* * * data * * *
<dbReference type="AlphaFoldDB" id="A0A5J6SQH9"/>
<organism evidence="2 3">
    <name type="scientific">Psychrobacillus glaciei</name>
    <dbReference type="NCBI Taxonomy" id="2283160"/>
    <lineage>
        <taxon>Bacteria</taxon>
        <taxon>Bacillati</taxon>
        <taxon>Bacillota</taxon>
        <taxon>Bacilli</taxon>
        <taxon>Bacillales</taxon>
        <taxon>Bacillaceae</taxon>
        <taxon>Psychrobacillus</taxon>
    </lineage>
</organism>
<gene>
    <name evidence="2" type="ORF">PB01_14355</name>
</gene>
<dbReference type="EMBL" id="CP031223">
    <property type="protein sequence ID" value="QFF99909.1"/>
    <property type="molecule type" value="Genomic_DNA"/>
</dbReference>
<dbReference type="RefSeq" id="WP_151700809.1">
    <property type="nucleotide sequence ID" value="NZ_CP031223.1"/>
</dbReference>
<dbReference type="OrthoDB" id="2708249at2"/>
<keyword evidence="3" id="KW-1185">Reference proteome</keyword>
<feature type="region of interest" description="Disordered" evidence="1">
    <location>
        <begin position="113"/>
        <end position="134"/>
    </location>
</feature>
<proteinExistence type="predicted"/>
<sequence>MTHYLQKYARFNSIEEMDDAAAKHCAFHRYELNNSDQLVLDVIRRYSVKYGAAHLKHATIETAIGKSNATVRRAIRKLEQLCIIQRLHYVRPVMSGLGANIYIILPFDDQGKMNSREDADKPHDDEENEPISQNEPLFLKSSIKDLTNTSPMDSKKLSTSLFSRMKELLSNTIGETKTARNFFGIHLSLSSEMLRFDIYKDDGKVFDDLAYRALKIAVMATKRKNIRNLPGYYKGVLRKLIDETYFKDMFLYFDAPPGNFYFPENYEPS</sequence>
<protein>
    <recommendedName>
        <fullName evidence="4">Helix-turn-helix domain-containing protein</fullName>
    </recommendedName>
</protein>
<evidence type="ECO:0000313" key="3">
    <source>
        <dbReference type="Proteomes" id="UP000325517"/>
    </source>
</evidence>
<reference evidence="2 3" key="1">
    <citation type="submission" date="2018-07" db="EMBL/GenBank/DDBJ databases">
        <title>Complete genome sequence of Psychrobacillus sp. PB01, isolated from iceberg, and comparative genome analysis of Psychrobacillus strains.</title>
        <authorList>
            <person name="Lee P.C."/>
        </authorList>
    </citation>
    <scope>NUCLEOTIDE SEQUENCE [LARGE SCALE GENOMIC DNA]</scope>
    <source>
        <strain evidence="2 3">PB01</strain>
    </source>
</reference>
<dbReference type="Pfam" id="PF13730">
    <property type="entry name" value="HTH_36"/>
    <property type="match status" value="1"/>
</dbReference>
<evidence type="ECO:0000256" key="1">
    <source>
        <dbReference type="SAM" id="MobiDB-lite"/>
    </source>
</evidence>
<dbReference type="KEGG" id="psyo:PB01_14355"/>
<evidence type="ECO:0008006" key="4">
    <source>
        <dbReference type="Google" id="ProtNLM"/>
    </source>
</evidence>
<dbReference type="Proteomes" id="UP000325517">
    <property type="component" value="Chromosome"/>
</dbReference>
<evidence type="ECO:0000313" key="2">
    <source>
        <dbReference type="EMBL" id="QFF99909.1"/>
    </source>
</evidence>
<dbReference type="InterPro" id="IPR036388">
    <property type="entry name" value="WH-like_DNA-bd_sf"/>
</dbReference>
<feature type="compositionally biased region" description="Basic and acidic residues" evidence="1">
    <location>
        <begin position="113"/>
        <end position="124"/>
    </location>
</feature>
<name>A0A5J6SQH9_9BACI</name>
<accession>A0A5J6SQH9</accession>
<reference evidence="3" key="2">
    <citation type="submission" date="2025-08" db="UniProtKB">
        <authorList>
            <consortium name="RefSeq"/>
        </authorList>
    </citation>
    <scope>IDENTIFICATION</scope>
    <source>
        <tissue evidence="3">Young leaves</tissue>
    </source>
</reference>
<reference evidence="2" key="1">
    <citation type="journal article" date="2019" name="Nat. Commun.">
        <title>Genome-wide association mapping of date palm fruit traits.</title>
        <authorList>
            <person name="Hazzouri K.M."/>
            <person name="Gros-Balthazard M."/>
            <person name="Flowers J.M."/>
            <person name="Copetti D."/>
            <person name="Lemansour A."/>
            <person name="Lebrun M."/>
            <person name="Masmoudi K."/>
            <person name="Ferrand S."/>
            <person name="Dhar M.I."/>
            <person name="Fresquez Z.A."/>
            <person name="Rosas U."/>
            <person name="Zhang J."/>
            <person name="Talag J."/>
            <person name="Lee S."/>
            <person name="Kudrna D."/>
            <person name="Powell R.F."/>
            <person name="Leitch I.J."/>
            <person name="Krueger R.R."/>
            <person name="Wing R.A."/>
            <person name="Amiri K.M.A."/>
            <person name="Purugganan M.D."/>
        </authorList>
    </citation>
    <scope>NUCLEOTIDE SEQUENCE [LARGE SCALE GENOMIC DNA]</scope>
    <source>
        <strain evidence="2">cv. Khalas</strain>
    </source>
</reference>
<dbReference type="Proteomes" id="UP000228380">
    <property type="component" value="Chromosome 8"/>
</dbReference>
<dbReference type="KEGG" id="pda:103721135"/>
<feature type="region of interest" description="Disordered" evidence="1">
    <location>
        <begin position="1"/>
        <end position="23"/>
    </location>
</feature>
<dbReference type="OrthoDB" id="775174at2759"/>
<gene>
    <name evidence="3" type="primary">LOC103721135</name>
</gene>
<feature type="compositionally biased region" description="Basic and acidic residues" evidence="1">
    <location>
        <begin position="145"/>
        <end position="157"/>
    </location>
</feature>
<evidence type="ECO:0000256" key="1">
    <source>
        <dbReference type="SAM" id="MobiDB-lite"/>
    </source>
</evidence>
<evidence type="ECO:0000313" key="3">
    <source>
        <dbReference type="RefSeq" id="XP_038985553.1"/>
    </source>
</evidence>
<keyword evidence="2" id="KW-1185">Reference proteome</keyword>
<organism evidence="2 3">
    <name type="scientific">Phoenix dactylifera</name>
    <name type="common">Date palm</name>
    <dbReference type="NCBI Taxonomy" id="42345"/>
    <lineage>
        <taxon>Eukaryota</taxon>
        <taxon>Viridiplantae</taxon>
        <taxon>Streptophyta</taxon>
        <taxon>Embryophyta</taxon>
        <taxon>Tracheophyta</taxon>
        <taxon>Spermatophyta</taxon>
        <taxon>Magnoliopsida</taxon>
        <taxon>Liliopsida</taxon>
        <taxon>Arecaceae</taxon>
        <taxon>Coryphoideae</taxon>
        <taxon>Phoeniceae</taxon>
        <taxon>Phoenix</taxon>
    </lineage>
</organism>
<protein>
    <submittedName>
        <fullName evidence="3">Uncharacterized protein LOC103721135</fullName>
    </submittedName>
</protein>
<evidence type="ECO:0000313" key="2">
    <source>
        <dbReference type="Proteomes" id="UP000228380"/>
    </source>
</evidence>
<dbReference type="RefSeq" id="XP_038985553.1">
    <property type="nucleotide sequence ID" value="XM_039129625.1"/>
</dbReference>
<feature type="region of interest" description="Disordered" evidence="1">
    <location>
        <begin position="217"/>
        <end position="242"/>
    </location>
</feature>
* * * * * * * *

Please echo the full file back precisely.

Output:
<dbReference type="AlphaFoldDB" id="A0A5J6SQH9"/>
<organism evidence="2 3">
    <name type="scientific">Psychrobacillus glaciei</name>
    <dbReference type="NCBI Taxonomy" id="2283160"/>
    <lineage>
        <taxon>Bacteria</taxon>
        <taxon>Bacillati</taxon>
        <taxon>Bacillota</taxon>
        <taxon>Bacilli</taxon>
        <taxon>Bacillales</taxon>
        <taxon>Bacillaceae</taxon>
        <taxon>Psychrobacillus</taxon>
    </lineage>
</organism>
<gene>
    <name evidence="2" type="ORF">PB01_14355</name>
</gene>
<dbReference type="EMBL" id="CP031223">
    <property type="protein sequence ID" value="QFF99909.1"/>
    <property type="molecule type" value="Genomic_DNA"/>
</dbReference>
<dbReference type="RefSeq" id="WP_151700809.1">
    <property type="nucleotide sequence ID" value="NZ_CP031223.1"/>
</dbReference>
<dbReference type="OrthoDB" id="2708249at2"/>
<keyword evidence="3" id="KW-1185">Reference proteome</keyword>
<feature type="region of interest" description="Disordered" evidence="1">
    <location>
        <begin position="113"/>
        <end position="134"/>
    </location>
</feature>
<proteinExistence type="predicted"/>
<sequence>MTHYLQKYARFNSIEEMDDAAAKHCAFHRYELNNSDQLVLDVIRRYSVKYGAAHLKHATIETAIGKSNATVRRAIRKLEQLCIIQRLHYVRPVMSGLGANIYIILPFDDQGKMNSREDADKPHDDEENEPISQNEPLFLKSSIKDLTNTSPMDSKKLSTSLFSRMKELLSNTIGETKTARNFFGIHLSLSSEMLRFDIYKDDGKVFDDLAYRALKIAVMATKRKNIRNLPGYYKGVLRKLIDETYFKDMFLYFDAPPGNFYFPENYEPS</sequence>
<protein>
    <recommendedName>
        <fullName evidence="4">Helix-turn-helix domain-containing protein</fullName>
    </recommendedName>
</protein>
<evidence type="ECO:0000313" key="3">
    <source>
        <dbReference type="Proteomes" id="UP000325517"/>
    </source>
</evidence>
<reference evidence="2 3" key="1">
    <citation type="submission" date="2018-07" db="EMBL/GenBank/DDBJ databases">
        <title>Complete genome sequence of Psychrobacillus sp. PB01, isolated from iceberg, and comparative genome analysis of Psychrobacillus strains.</title>
        <authorList>
            <person name="Lee P.C."/>
        </authorList>
    </citation>
    <scope>NUCLEOTIDE SEQUENCE [LARGE SCALE GENOMIC DNA]</scope>
    <source>
        <strain evidence="2 3">PB01</strain>
    </source>
</reference>
<dbReference type="Pfam" id="PF13730">
    <property type="entry name" value="HTH_36"/>
    <property type="match status" value="1"/>
</dbReference>
<evidence type="ECO:0000256" key="1">
    <source>
        <dbReference type="SAM" id="MobiDB-lite"/>
    </source>
</evidence>
<dbReference type="KEGG" id="psyo:PB01_14355"/>
<evidence type="ECO:0008006" key="4">
    <source>
        <dbReference type="Google" id="ProtNLM"/>
    </source>
</evidence>
<dbReference type="Proteomes" id="UP000325517">
    <property type="component" value="Chromosome"/>
</dbReference>
<evidence type="ECO:0000313" key="2">
    <source>
        <dbReference type="EMBL" id="QFF99909.1"/>
    </source>
</evidence>
<dbReference type="InterPro" id="IPR036388">
    <property type="entry name" value="WH-like_DNA-bd_sf"/>
</dbReference>
<feature type="compositionally biased region" description="Basic and acidic residues" evidence="1">
    <location>
        <begin position="113"/>
        <end position="124"/>
    </location>
</feature>
<name>A0A5J6SQH9_9BACI</name>
<accession>A0A5J6SQH9</accession>
<reference evidence="3" key="2">
    <citation type="submission" date="2025-08" db="UniProtKB">
        <authorList>
            <consortium name="RefSeq"/>
        </authorList>
    </citation>
    <scope>IDENTIFICATION</scope>
    <source>
        <tissue evidence="3">Young leaves</tissue>
    </source>
</reference>
<reference evidence="2" key="1">
    <citation type="journal article" date="2019" name="Nat. Commun.">
        <title>Genome-wide association mapping of date palm fruit traits.</title>
        <authorList>
            <person name="Hazzouri K.M."/>
            <person name="Gros-Balthazard M."/>
            <person name="Flowers J.M."/>
            <person name="Copetti D."/>
            <person name="Lemansour A."/>
            <person name="Lebrun M."/>
            <person name="Masmoudi K."/>
            <person name="Ferrand S."/>
            <person name="Dhar M.I."/>
            <person name="Fresquez Z.A."/>
            <person name="Rosas U."/>
            <person name="Zhang J."/>
            <person name="Talag J."/>
            <person name="Lee S."/>
            <person name="Kudrna D."/>
            <person name="Powell R.F."/>
            <person name="Leitch I.J."/>
            <person name="Krueger R.R."/>
            <person name="Wing R.A."/>
            <person name="Amiri K.M.A."/>
            <person name="Purugganan M.D."/>
        </authorList>
    </citation>
    <scope>NUCLEOTIDE SEQUENCE [LARGE SCALE GENOMIC DNA]</scope>
    <source>
        <strain evidence="2">cv. Khalas</strain>
    </source>
</reference>
<dbReference type="Proteomes" id="UP000228380">
    <property type="component" value="Chromosome 8"/>
</dbReference>
<dbReference type="KEGG" id="pda:103721135"/>
<feature type="region of interest" description="Disordered" evidence="1">
    <location>
        <begin position="1"/>
        <end position="23"/>
    </location>
</feature>
<dbReference type="OrthoDB" id="775174at2759"/>
<gene>
    <name evidence="3" type="primary">LOC103721135</name>
</gene>
<feature type="compositionally biased region" description="Basic and acidic residues" evidence="1">
    <location>
        <begin position="145"/>
        <end position="157"/>
    </location>
</feature>
<evidence type="ECO:0000256" key="1">
    <source>
        <dbReference type="SAM" id="MobiDB-lite"/>
    </source>
</evidence>
<evidence type="ECO:0000313" key="3">
    <source>
        <dbReference type="RefSeq" id="XP_038985553.1"/>
    </source>
</evidence>
<keyword evidence="2" id="KW-1185">Reference proteome</keyword>
<organism evidence="2 3">
    <name type="scientific">Phoenix dactylifera</name>
    <name type="common">Date palm</name>
    <dbReference type="NCBI Taxonomy" id="42345"/>
    <lineage>
        <taxon>Eukaryota</taxon>
        <taxon>Viridiplantae</taxon>
        <taxon>Streptophyta</taxon>
        <taxon>Embryophyta</taxon>
        <taxon>Tracheophyta</taxon>
        <taxon>Spermatophyta</taxon>
        <taxon>Magnoliopsida</taxon>
        <taxon>Liliopsida</taxon>
        <taxon>Arecaceae</taxon>
        <taxon>Coryphoideae</taxon>
        <taxon>Phoeniceae</taxon>
        <taxon>Phoenix</taxon>
    </lineage>
</organism>
<protein>
    <submittedName>
        <fullName evidence="3">Uncharacterized protein LOC103721135</fullName>
    </submittedName>
</protein>
<evidence type="ECO:0000313" key="2">
    <source>
        <dbReference type="Proteomes" id="UP000228380"/>
    </source>
</evidence>
<dbReference type="RefSeq" id="XP_038985553.1">
    <property type="nucleotide sequence ID" value="XM_039129625.1"/>
</dbReference>
<feature type="region of interest" description="Disordered" evidence="1">
    <location>
        <begin position="217"/>
        <end position="242"/>
    </location>
</feature>